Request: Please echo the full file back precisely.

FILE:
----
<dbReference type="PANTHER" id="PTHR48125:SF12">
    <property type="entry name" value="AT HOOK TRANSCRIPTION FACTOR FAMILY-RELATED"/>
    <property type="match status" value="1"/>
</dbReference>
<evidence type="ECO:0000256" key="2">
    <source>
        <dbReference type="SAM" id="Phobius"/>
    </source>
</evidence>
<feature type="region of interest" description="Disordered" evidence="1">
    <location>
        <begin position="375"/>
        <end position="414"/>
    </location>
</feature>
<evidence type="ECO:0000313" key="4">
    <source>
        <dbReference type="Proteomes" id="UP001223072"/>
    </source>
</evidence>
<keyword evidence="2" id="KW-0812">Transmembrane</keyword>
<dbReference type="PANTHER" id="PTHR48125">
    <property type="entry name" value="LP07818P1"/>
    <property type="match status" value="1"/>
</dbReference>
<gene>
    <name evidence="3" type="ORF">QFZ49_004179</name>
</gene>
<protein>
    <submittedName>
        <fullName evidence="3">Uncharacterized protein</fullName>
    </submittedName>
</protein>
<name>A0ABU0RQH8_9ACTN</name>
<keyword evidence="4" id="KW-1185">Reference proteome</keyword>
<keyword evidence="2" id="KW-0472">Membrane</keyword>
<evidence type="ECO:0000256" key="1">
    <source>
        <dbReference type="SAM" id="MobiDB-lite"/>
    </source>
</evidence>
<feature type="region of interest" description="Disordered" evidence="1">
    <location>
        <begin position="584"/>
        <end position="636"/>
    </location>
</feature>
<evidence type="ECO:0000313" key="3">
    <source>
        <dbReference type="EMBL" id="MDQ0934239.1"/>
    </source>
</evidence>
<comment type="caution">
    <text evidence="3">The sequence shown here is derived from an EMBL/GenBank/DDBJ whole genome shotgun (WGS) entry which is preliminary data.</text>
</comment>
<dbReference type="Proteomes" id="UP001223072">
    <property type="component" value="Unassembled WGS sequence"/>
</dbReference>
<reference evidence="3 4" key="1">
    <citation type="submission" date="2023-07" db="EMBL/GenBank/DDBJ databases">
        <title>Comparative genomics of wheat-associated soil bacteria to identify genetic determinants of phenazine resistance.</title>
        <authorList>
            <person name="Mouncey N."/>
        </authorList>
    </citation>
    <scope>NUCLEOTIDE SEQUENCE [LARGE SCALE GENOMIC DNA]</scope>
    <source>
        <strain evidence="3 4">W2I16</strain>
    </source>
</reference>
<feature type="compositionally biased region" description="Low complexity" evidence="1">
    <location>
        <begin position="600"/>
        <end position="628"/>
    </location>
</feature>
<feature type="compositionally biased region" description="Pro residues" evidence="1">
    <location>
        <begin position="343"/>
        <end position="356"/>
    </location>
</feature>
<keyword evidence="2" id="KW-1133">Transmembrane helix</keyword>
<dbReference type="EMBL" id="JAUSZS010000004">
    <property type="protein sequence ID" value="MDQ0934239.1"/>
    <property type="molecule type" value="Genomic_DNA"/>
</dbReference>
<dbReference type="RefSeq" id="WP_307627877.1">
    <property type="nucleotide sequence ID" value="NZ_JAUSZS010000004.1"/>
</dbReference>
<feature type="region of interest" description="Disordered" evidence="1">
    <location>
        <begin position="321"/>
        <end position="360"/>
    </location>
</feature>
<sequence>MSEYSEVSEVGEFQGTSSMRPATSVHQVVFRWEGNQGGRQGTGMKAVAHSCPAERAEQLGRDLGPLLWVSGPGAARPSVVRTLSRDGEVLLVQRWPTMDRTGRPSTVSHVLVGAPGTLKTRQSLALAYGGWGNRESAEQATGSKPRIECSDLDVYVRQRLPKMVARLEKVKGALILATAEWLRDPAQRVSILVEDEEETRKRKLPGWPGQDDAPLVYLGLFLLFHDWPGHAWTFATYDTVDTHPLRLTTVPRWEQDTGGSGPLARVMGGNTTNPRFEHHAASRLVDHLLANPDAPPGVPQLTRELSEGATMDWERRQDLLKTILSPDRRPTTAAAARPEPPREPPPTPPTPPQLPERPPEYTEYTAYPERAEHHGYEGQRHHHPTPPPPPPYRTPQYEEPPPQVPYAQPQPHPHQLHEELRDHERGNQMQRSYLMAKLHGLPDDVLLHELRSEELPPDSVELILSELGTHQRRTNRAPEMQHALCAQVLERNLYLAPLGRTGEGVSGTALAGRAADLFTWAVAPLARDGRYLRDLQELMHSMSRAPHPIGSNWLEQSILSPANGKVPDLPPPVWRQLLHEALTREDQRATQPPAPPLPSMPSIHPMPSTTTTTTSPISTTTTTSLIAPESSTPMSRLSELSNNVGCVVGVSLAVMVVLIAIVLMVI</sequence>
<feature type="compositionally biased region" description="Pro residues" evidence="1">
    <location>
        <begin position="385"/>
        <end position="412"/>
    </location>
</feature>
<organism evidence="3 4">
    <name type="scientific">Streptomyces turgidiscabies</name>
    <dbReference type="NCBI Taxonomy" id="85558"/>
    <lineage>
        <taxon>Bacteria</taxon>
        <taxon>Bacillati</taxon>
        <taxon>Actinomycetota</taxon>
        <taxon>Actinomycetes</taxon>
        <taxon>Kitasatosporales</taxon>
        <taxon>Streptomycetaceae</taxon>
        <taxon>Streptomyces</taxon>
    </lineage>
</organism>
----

<dbReference type="PANTHER" id="PTHR48125:SF12">
    <property type="entry name" value="AT HOOK TRANSCRIPTION FACTOR FAMILY-RELATED"/>
    <property type="match status" value="1"/>
</dbReference>
<evidence type="ECO:0000256" key="2">
    <source>
        <dbReference type="SAM" id="Phobius"/>
    </source>
</evidence>
<feature type="region of interest" description="Disordered" evidence="1">
    <location>
        <begin position="375"/>
        <end position="414"/>
    </location>
</feature>
<evidence type="ECO:0000313" key="4">
    <source>
        <dbReference type="Proteomes" id="UP001223072"/>
    </source>
</evidence>
<keyword evidence="2" id="KW-0812">Transmembrane</keyword>
<dbReference type="PANTHER" id="PTHR48125">
    <property type="entry name" value="LP07818P1"/>
    <property type="match status" value="1"/>
</dbReference>
<gene>
    <name evidence="3" type="ORF">QFZ49_004179</name>
</gene>
<protein>
    <submittedName>
        <fullName evidence="3">Uncharacterized protein</fullName>
    </submittedName>
</protein>
<name>A0ABU0RQH8_9ACTN</name>
<keyword evidence="4" id="KW-1185">Reference proteome</keyword>
<keyword evidence="2" id="KW-0472">Membrane</keyword>
<evidence type="ECO:0000256" key="1">
    <source>
        <dbReference type="SAM" id="MobiDB-lite"/>
    </source>
</evidence>
<feature type="region of interest" description="Disordered" evidence="1">
    <location>
        <begin position="584"/>
        <end position="636"/>
    </location>
</feature>
<evidence type="ECO:0000313" key="3">
    <source>
        <dbReference type="EMBL" id="MDQ0934239.1"/>
    </source>
</evidence>
<comment type="caution">
    <text evidence="3">The sequence shown here is derived from an EMBL/GenBank/DDBJ whole genome shotgun (WGS) entry which is preliminary data.</text>
</comment>
<dbReference type="Proteomes" id="UP001223072">
    <property type="component" value="Unassembled WGS sequence"/>
</dbReference>
<reference evidence="3 4" key="1">
    <citation type="submission" date="2023-07" db="EMBL/GenBank/DDBJ databases">
        <title>Comparative genomics of wheat-associated soil bacteria to identify genetic determinants of phenazine resistance.</title>
        <authorList>
            <person name="Mouncey N."/>
        </authorList>
    </citation>
    <scope>NUCLEOTIDE SEQUENCE [LARGE SCALE GENOMIC DNA]</scope>
    <source>
        <strain evidence="3 4">W2I16</strain>
    </source>
</reference>
<feature type="compositionally biased region" description="Low complexity" evidence="1">
    <location>
        <begin position="600"/>
        <end position="628"/>
    </location>
</feature>
<feature type="compositionally biased region" description="Pro residues" evidence="1">
    <location>
        <begin position="343"/>
        <end position="356"/>
    </location>
</feature>
<keyword evidence="2" id="KW-1133">Transmembrane helix</keyword>
<dbReference type="EMBL" id="JAUSZS010000004">
    <property type="protein sequence ID" value="MDQ0934239.1"/>
    <property type="molecule type" value="Genomic_DNA"/>
</dbReference>
<dbReference type="RefSeq" id="WP_307627877.1">
    <property type="nucleotide sequence ID" value="NZ_JAUSZS010000004.1"/>
</dbReference>
<feature type="region of interest" description="Disordered" evidence="1">
    <location>
        <begin position="321"/>
        <end position="360"/>
    </location>
</feature>
<sequence>MSEYSEVSEVGEFQGTSSMRPATSVHQVVFRWEGNQGGRQGTGMKAVAHSCPAERAEQLGRDLGPLLWVSGPGAARPSVVRTLSRDGEVLLVQRWPTMDRTGRPSTVSHVLVGAPGTLKTRQSLALAYGGWGNRESAEQATGSKPRIECSDLDVYVRQRLPKMVARLEKVKGALILATAEWLRDPAQRVSILVEDEEETRKRKLPGWPGQDDAPLVYLGLFLLFHDWPGHAWTFATYDTVDTHPLRLTTVPRWEQDTGGSGPLARVMGGNTTNPRFEHHAASRLVDHLLANPDAPPGVPQLTRELSEGATMDWERRQDLLKTILSPDRRPTTAAAARPEPPREPPPTPPTPPQLPERPPEYTEYTAYPERAEHHGYEGQRHHHPTPPPPPPYRTPQYEEPPPQVPYAQPQPHPHQLHEELRDHERGNQMQRSYLMAKLHGLPDDVLLHELRSEELPPDSVELILSELGTHQRRTNRAPEMQHALCAQVLERNLYLAPLGRTGEGVSGTALAGRAADLFTWAVAPLARDGRYLRDLQELMHSMSRAPHPIGSNWLEQSILSPANGKVPDLPPPVWRQLLHEALTREDQRATQPPAPPLPSMPSIHPMPSTTTTTTSPISTTTTTSLIAPESSTPMSRLSELSNNVGCVVGVSLAVMVVLIAIVLMVI</sequence>
<feature type="compositionally biased region" description="Pro residues" evidence="1">
    <location>
        <begin position="385"/>
        <end position="412"/>
    </location>
</feature>
<organism evidence="3 4">
    <name type="scientific">Streptomyces turgidiscabies</name>
    <dbReference type="NCBI Taxonomy" id="85558"/>
    <lineage>
        <taxon>Bacteria</taxon>
        <taxon>Bacillati</taxon>
        <taxon>Actinomycetota</taxon>
        <taxon>Actinomycetes</taxon>
        <taxon>Kitasatosporales</taxon>
        <taxon>Streptomycetaceae</taxon>
        <taxon>Streptomyces</taxon>
    </lineage>
</organism>